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Are there any well known algorithms for finding good rational approximations to sets of real numbers?

Given just two real numbers, I can use continued fractions to find a rational approximation to their ratio, then use the numerator and denominator; for example a "good" rational approximation to { $\sqrt{2}$, $\sqrt{3}$ } is {9, 11} and {40, 49} is better.

However, with sets of three or more reals, there are some obvious special cases, but I can't see any obvious solution for the general case: in particular, pairwise approximations won't give a "good" approximation for the whole set (in general), i.e. there will be sets of smaller integers which are a better approximation.

Any reasonable definition of good will do - even defining what would count as a "reasonable" definition of good is interesting (in my opinion) even if a rather trivial question! A suitably cunning definition of "good" might even suggest an algorithm... :-)

I do think this question is more mathematical than computational, although perhaps a little elementary for this site, but please suggest where else I could ask it, if it is not appropriate here (and you can't point me at an answer).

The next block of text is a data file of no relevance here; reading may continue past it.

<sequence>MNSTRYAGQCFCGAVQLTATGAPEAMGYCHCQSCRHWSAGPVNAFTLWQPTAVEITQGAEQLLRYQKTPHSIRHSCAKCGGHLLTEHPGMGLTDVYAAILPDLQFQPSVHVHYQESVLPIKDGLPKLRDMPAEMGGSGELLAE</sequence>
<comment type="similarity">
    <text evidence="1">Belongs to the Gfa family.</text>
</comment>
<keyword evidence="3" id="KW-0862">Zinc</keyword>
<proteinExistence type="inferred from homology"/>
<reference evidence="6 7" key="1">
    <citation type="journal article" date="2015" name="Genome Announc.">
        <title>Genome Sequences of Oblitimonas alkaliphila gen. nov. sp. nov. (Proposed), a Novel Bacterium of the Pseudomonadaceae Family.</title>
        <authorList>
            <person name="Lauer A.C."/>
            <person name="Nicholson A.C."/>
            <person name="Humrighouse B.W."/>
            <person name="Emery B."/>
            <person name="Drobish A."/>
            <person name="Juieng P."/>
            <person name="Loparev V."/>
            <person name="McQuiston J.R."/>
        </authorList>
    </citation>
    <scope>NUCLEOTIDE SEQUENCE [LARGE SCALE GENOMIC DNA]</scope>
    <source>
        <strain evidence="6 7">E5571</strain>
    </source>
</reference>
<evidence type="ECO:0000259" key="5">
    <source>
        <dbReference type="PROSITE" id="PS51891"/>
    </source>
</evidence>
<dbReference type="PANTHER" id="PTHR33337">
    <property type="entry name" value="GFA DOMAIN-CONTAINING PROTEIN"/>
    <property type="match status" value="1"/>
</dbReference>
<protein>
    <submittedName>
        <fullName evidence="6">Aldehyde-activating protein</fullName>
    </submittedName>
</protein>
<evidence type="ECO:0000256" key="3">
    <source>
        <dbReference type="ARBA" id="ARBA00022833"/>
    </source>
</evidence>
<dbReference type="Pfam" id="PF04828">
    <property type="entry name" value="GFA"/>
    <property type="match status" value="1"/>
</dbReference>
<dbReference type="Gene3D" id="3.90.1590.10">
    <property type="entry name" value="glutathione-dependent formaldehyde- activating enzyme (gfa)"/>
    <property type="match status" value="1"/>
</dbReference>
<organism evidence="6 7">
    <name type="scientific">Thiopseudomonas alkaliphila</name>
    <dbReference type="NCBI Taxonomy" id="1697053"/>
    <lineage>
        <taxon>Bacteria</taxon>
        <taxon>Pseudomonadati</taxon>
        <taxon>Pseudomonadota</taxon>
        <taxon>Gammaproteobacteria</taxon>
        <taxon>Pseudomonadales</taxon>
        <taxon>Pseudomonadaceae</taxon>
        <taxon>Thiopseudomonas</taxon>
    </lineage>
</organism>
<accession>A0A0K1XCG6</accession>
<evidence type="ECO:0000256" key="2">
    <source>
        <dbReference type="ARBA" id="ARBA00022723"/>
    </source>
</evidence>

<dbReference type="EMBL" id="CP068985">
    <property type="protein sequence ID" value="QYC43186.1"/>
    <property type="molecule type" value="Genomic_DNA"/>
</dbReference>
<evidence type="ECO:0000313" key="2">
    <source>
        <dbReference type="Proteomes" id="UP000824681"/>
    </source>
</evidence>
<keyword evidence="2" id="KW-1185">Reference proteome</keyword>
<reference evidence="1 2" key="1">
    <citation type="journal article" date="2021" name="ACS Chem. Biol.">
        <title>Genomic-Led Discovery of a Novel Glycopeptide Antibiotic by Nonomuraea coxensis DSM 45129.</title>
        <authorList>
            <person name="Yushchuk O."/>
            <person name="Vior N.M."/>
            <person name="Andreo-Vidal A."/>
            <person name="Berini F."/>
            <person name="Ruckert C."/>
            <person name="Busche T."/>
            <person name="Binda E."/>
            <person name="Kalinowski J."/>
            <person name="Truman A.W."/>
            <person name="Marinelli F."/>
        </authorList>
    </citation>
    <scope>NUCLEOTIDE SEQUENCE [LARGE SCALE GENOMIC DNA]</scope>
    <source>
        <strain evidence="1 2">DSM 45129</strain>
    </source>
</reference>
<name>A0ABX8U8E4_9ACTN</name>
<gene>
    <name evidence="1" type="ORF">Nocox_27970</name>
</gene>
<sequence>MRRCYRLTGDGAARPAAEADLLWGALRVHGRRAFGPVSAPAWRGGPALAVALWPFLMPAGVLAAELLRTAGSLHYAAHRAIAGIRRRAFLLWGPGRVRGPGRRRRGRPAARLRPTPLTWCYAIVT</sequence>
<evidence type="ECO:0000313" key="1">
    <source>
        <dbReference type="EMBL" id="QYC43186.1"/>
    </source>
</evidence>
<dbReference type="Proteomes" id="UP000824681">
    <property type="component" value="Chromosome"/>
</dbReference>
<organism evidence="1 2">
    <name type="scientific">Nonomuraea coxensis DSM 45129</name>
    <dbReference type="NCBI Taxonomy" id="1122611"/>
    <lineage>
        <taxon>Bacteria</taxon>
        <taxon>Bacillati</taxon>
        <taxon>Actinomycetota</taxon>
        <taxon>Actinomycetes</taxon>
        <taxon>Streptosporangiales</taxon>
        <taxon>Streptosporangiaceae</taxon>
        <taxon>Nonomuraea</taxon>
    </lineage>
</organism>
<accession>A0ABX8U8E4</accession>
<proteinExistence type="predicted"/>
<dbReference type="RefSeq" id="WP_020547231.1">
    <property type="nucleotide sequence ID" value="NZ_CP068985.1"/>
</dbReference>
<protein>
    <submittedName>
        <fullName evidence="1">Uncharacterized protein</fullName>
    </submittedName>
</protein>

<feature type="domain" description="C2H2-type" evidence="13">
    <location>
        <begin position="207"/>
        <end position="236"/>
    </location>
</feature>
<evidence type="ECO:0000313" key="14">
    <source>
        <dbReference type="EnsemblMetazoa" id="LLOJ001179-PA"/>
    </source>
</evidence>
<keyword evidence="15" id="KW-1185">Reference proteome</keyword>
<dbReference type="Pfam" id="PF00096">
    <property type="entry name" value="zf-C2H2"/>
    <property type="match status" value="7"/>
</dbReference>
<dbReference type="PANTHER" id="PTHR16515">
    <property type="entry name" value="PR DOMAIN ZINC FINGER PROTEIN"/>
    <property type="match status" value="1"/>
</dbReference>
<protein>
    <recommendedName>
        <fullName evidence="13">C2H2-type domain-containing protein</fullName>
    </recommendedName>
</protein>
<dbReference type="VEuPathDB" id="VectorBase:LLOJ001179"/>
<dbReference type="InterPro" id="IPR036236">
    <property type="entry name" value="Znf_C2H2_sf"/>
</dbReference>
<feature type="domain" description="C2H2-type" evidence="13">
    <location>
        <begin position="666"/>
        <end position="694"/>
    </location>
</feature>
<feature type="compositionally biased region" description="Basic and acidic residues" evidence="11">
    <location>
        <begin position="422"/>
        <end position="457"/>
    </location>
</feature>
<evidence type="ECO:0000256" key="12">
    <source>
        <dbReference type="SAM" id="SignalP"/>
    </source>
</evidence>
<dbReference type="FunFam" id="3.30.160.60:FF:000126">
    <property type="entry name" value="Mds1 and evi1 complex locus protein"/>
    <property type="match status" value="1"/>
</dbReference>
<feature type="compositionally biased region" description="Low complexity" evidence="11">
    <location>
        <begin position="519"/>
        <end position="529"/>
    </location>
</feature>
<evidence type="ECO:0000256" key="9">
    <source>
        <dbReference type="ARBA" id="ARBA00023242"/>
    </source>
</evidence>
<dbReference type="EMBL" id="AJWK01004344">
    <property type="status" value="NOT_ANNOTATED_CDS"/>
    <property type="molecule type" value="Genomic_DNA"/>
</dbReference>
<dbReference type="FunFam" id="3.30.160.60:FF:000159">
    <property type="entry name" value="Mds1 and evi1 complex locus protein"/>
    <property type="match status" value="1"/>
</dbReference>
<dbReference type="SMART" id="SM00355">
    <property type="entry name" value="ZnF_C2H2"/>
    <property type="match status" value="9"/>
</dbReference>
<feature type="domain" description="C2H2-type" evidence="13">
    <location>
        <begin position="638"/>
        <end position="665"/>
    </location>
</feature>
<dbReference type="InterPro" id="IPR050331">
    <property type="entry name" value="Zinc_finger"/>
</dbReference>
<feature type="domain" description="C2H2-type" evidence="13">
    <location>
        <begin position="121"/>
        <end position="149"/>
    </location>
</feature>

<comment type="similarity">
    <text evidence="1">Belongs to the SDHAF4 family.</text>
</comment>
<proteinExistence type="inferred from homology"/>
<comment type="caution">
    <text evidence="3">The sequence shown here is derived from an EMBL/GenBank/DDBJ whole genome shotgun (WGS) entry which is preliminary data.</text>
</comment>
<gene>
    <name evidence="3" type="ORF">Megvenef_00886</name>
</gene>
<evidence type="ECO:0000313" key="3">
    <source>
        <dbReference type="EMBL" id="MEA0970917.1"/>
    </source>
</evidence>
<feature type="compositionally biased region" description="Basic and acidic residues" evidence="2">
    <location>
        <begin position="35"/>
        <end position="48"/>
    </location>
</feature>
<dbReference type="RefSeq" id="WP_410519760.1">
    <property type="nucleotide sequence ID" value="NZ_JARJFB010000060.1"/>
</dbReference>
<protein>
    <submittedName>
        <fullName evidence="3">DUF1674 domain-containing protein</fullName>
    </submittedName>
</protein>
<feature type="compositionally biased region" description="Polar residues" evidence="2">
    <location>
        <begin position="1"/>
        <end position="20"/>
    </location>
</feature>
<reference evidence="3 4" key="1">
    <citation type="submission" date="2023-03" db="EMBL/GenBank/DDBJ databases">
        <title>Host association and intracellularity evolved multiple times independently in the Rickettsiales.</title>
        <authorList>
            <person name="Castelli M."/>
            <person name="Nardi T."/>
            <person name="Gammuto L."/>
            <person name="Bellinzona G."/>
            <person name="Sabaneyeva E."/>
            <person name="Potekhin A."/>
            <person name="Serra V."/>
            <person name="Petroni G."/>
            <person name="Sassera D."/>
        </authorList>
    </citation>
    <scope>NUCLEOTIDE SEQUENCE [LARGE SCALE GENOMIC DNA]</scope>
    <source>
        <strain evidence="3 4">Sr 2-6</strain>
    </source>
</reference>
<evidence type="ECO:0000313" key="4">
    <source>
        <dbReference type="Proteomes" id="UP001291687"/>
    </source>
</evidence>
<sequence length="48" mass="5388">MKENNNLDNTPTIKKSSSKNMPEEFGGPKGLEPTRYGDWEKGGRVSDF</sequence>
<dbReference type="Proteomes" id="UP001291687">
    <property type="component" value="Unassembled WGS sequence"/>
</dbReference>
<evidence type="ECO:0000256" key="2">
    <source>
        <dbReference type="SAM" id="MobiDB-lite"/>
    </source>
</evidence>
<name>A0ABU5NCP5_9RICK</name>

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The underlying mathematical technique is lattice basis reduction (LBR). Finding a small denominator $d_0 \in \bf Z$ such that each of $n$ real numbers $a_1,a_2,\ldots,a_n$ is within $\epsilon$ of an integer is almost the problem of finding a short nonzero vector in the $n+1$ dimensional lattice of integer vectors $(d_0, d_1, d_2, \ldots, d_n)$ with the quadratic form $d_0^2 + \epsilon^{-2} \sum_{i=1}^n (d_i - a_i d_0)^2$. In the familiar case $n=1$ we get 2-dimensional LBR which is essentially the same as the familiar Euclidean algorithm for rational approximation. – Noam D. Elkies Jul 28 '12 at 17:11

1 Answer 1

Given reals $x_1,x_2,\dots,x_n$ and real $Q$, Dirichlet's Pigeonhole Principle argument guarantees the existence of integers $p_1,p_2,\dots,p_n,q$ such that $1\le q\le Q^n$ and $|p_n-qx_n|\le1/Q$. There is a good exposition here.

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True, but even for $n=1$ one must do more to efficiently find such a solution when $Q$ is too large for exhaustive search. – Noam D. Elkies Jul 29 '12 at 0:47
Sure, but 1. Jonathan has asked for a definition of good rational approximation, and I have given one, and 2. I believe the article does go into the practical aspects. In short, I think Jonathan will benefit from checking it out. – Gerry Myerson Jul 29 '12 at 6:32

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